These behaviours are transferable into other areas of our lives. By setting and achieving fitness goals, we’re learning that if we set our mind to something and then work at it, we can achieve the thing we want. From here, we can then decided to set life goals, relationship goals or business goals knowing already that we can achieve them through the same process. Planning that process out by sitting down and intentionally setting your goals and the steps needed to get there also increases the success rate of achieving the goals we set out.
Exercise Boosts Confidence And Self Esteem
Now that we are able to achieve all we want in life, remember things much better, and are happier and less stressed, is it any wonder we’d also feel more confident? Well, let me give you some more reasons.
As superficial as it may be, we all want to look good. There’s no getting around it. Exercise helps us do this by controlling our weight and body fat, by toning up our muscles and by building shape where we want it. Don’t like you butt? Do some lunges. Want wider shoulders? Lift weights that use your large back muscles. Want to be slimmer? Add in some cardio. Doing these things gives us the confidence to love how our bodies look and to feel in control of it too, rather than just suffering through having a negative body image and doing crazy diets.
We also gain confidence as our abilities grow. Seeing evidence week to week that you’ve become faster or stronger, fitter or more flexible is a great confidence booster.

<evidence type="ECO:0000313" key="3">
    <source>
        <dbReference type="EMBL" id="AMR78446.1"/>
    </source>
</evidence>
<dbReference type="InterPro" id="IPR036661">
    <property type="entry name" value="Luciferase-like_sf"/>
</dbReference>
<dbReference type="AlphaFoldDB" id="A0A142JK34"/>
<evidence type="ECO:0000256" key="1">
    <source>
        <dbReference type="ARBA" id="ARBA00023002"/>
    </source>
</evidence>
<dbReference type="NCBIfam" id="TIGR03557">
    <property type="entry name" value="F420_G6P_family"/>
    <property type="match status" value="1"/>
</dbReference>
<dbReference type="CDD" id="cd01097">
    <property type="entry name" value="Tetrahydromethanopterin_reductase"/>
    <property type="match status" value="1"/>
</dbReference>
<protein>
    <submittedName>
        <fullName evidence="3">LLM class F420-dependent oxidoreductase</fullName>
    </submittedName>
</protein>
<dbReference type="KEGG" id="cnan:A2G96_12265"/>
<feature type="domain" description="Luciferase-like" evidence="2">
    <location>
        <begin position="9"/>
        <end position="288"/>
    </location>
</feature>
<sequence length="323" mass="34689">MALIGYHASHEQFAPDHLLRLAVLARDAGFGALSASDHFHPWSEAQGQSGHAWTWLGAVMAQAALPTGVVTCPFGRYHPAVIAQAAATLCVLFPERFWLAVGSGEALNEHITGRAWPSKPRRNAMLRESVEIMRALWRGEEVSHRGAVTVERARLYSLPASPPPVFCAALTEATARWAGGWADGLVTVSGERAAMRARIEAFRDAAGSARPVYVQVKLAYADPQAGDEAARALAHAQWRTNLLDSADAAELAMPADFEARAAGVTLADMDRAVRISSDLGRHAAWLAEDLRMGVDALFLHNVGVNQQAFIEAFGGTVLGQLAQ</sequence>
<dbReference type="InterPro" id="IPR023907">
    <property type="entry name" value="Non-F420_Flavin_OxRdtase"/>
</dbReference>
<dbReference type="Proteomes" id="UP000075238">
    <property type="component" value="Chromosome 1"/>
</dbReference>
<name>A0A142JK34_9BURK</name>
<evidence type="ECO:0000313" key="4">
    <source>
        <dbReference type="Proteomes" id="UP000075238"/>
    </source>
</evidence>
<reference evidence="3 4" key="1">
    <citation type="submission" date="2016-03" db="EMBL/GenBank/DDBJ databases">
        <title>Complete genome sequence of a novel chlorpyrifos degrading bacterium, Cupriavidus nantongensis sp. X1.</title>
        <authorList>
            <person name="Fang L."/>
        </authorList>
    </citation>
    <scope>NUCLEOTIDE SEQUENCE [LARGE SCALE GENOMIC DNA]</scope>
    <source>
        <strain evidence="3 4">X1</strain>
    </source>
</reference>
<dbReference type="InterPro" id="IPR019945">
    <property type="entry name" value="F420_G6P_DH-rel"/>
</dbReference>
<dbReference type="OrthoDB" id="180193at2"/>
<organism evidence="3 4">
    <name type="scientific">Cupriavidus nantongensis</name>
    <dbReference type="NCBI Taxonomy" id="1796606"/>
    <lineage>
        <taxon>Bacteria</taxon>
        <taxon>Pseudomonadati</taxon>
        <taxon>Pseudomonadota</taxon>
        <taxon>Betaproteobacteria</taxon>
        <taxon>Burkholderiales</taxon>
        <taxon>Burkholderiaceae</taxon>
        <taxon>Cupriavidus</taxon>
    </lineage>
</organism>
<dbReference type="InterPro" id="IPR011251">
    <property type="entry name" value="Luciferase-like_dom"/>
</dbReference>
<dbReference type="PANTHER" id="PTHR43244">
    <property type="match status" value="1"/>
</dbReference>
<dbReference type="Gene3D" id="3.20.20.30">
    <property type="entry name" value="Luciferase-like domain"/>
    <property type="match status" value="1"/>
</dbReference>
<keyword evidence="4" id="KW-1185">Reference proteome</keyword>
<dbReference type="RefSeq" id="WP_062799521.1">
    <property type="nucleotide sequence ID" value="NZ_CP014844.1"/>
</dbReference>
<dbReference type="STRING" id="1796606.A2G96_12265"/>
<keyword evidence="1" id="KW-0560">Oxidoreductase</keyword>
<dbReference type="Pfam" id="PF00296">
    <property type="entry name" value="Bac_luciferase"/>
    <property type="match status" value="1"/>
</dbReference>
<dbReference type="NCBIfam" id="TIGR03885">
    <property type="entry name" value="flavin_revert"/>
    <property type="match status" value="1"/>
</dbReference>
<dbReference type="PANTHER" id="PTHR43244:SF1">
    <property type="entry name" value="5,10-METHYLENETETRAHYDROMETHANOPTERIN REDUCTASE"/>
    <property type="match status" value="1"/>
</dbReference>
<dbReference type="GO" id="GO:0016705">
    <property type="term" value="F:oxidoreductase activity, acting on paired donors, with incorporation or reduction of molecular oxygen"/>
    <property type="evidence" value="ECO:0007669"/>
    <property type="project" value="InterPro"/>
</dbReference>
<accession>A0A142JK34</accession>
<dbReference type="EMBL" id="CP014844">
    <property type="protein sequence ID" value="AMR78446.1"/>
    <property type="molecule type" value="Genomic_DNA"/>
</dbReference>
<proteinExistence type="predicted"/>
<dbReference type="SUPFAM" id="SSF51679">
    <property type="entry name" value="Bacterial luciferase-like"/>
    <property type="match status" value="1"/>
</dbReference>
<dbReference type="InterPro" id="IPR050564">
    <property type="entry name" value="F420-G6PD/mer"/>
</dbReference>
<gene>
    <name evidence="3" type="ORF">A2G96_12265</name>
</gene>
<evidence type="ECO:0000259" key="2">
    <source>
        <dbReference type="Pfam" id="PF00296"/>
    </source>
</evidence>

Exercise is a keystone habit, meaning it has side effects into creating other habits. Once you start exercising, you also begin to automatically eat better, to drink more water, to look after yourself better. You begin to value yourself more and as a result, your confidence grows.
The mental benefits of exercising are all that’s mentioned here and more. Research into how exercise can be used to treat mental disorders is only just catching on now as we look for alternatives to drugs, but there is already plenty of evidence out there that supports the theory. Along with the physical benefits of exercising, it makes you function better in general. Exercise is also not necessarily just slogging it out at the gym and suffering through yet another spin class that you hate so you can say you worked out today. Exercise is fun! It’s enjoyable and incredibly good for you so there’s no reason you shouldn’t be doing it. Regardless of your starting point, there is a physical activity out there waiting for you to find it and fall in love with it.
If you need some help getting started, get in touch with me on the Get Your Ultimate Body page and we can work together to find your soulmate exercise.